Tag Archives: Snow day

Snow Day: a gift

Shoveling Snow With Buddha

by Billy Collins

In the usual iconography of the temple or the local Wok
you would never see him doing such a thing,
tossing the dry snow over a mountain
of his bare, round shoulder,
his hair tied in a knot,
a model of concentration.

Sitting is more his speed, if that is the word
for what he does, or does not do.

Even the season is wrong for him.
In all his manifestations, is it not warm or slightly humid?
Is this not implied by his serene expression,
that smile so wide it wraps itself around the waist of the universe?

But here we are, working our way down the driveway,
one shovelful at a time.
We toss the light powder into the clear air.
We feel the cold mist on our faces.
And with every heave we disappear
and become lost to each other
in these sudden clouds of our own making,
these fountain-bursts of snow.

This is so much better than a sermon in church,
I say out loud, but Buddha keeps on shoveling.
This is the true religion, the religion of snow,
and sunlight and winter geese barking in the sky,
I say, but he is too busy to hear me.

He has thrown himself into shoveling snow
as if it were the purpose of existence,
as if the sign of a perfect life were a clear driveway
you could back the car down easily
and drive off into the vanities of the world
with a broken heater fan and a song on the radio.

All morning long we work side by side,
me with my commentary
and he inside his generous pocket of silence,
until the hour is nearly noon
and the snow is piled high all around us;
then, I hear him speak.

After this, he asks,
can we go inside and play cards?

Certainly, I reply, and I will heat some milk
and bring cups of hot chocolate to the table
while you shuffle the deck.
and our boots stand dripping by the door.

Aaah, says the Buddha, lifting his eyes
and leaning for a moment on his shovel
before he drives the thin blade again
deep into the glittering white snow.



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Snow Day 101: A Guide for Work-at-Home Writers & Others

Vintage-Snow-Storm-3Everybody knew today would be a snow day. The weather report was dismal. Half the emails coming into my inbox signed off with, “Enjoy your snow day tomorrow!” Usually, when my kids’ school closes I get a very early morning phone call, 5-something o’clock, always interrupting my REM sleep, and startling me awake with a heart pounding “WTF?! Who died?!” feeling as I grab the phone and listen to the automated message. But not this morning. No phone call. No snow day.

My alarm went off at 6:30, as always, and I peeked out the window. Just a bit of snow. A couple inches maybe. No biggie. So I go ahead and wake my kids. My son was annoyed, as he stayed up binge watching WALKING DEAD with my husband (don’t even go there with me) figuring for sure there’d be no school today. My daughter was annoyed, as I inform her she can’t drive to school today, but must take the bus, giving her 15 minutes less time to get ready. I went down and made the coffee, fed the dogs, started to make sandwiches, and then the phone call comes in. Are you kidding?! So my kids are awake and getting ready for school, I’m already drinking my coffee, and now you tell us Snow Day!?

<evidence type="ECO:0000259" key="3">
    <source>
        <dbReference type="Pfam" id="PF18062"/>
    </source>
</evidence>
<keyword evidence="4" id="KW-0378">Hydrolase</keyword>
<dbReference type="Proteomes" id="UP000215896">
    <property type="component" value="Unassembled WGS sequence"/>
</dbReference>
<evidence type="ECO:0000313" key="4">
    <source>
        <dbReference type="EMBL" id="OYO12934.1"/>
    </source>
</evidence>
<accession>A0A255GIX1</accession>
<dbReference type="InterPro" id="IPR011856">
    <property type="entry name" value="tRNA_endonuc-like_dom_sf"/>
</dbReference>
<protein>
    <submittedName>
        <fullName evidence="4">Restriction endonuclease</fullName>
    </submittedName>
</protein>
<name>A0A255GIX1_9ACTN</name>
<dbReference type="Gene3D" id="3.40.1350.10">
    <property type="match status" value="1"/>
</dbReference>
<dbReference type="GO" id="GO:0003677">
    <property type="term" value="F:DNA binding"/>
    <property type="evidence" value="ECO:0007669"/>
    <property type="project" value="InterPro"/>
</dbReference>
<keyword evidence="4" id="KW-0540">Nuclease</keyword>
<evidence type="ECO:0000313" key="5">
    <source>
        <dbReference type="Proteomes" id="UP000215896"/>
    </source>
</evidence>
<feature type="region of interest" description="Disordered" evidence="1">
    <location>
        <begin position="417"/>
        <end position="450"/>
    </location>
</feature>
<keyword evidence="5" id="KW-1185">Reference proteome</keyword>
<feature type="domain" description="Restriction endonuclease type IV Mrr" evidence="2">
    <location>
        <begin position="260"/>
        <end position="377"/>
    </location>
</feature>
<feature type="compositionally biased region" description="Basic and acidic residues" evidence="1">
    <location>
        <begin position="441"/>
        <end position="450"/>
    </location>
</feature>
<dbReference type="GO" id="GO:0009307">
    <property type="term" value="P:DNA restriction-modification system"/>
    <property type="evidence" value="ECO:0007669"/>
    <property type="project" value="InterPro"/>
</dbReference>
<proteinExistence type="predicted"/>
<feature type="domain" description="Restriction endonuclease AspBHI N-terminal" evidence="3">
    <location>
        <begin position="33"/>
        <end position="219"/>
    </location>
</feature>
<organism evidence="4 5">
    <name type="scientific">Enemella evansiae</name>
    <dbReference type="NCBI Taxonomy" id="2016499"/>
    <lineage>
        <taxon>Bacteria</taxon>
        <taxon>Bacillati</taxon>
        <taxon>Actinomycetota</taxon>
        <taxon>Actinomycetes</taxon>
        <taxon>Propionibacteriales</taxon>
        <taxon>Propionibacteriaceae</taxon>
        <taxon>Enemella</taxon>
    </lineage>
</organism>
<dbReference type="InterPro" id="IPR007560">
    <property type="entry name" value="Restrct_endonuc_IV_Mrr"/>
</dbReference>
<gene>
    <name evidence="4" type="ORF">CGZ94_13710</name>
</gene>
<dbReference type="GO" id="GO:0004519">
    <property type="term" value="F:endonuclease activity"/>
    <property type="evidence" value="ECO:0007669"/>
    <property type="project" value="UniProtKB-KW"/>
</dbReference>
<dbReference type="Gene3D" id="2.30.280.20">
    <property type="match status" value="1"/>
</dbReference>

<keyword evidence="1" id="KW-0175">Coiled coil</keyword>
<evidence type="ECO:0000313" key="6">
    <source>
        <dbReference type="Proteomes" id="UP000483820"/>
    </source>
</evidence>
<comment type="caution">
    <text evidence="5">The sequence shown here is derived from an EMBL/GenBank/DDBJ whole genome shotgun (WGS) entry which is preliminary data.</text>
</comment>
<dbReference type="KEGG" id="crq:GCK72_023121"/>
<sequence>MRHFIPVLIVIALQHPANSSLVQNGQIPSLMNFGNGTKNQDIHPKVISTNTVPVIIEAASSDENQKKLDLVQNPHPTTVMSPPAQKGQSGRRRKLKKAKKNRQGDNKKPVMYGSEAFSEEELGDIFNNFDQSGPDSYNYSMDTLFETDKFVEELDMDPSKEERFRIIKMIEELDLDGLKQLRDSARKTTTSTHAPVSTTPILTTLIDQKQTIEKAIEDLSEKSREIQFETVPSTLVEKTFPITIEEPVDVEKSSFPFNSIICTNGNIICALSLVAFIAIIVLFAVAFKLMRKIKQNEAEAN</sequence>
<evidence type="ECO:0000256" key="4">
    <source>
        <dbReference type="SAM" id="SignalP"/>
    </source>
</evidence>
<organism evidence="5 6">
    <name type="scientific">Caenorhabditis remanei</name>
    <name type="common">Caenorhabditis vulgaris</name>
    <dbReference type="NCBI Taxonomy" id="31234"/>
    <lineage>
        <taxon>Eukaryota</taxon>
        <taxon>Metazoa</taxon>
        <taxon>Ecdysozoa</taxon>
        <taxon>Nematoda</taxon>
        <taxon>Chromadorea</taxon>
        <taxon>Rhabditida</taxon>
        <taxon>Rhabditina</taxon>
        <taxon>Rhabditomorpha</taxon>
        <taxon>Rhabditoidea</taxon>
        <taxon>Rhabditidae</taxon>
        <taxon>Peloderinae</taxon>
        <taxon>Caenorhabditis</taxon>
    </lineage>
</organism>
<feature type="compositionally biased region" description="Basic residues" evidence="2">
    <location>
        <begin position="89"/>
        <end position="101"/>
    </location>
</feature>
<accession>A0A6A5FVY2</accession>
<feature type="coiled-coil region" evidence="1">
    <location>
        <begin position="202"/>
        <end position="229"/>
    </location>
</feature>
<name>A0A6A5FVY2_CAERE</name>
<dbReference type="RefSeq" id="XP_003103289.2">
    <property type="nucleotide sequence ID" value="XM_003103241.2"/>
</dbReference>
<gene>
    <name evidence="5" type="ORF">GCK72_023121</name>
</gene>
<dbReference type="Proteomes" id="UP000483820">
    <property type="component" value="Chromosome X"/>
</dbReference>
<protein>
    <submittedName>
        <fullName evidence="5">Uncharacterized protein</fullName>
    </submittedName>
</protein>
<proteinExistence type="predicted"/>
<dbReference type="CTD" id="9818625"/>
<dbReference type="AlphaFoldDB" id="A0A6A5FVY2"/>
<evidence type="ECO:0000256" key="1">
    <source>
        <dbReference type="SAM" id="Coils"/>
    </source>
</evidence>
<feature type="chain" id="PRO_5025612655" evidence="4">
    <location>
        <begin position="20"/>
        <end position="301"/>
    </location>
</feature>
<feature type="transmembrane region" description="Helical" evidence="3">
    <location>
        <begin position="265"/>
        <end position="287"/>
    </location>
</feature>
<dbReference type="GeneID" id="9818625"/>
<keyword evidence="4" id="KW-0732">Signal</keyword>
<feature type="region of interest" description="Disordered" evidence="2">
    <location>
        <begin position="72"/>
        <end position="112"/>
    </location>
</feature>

Now my kids have gone back to sleep but I’m caffeinated. And besides, I work from home so I never have a snow day, really. I was going to go on Twitter and ask someone to please give me permission to have a snow day, when I realized that’s just stupid. I’m 50 years old. There’s very little in my life that I’m willing to ask permission for any more. I’m in the “give permission” phase of my life. So, today I’d like to declare a snow day for all who work at home. Even if you live in Florida.

This is what I’m going to do today: Stay in my pajamas. Read my copy of Lucky Peach, from cover to cover. Instruct my children to make a fire in the fireplace. Start The Goldfinch, which I recently gifted to myself. Pop popcorn on the stove, in my “crank it by hand” popcorn popper thingy, which makes the best popcorn. Finish reading an enjoyable middle grade manuscript by a prospective client. Not feel guilty about not doing all those other things that I could/should be doing for work.

Here’s the guide part: even people who work from home, even people who are stay-at-home parents, even retired people, even highly motivated, cut-throat, success driven shark-like people, need a snow day. A snow day is a day off from whatever you usually do. But you stay home. And it’s relatively unplanned/unscheduled time. It can be expected or unexpected, but what you want to go for is not your usual work. For writers who have a day job, this might look like a day of uninterrupted writing time. For stay-at-home parents, this might look like a day you don’t monitor how much television your kid watches, so you can do something fun for yourself. For someone like me, who reads a ridiculous amount for work, it’s a day of reading for pleasure.

Ok. Go!

What are you going to do with your snow day? 



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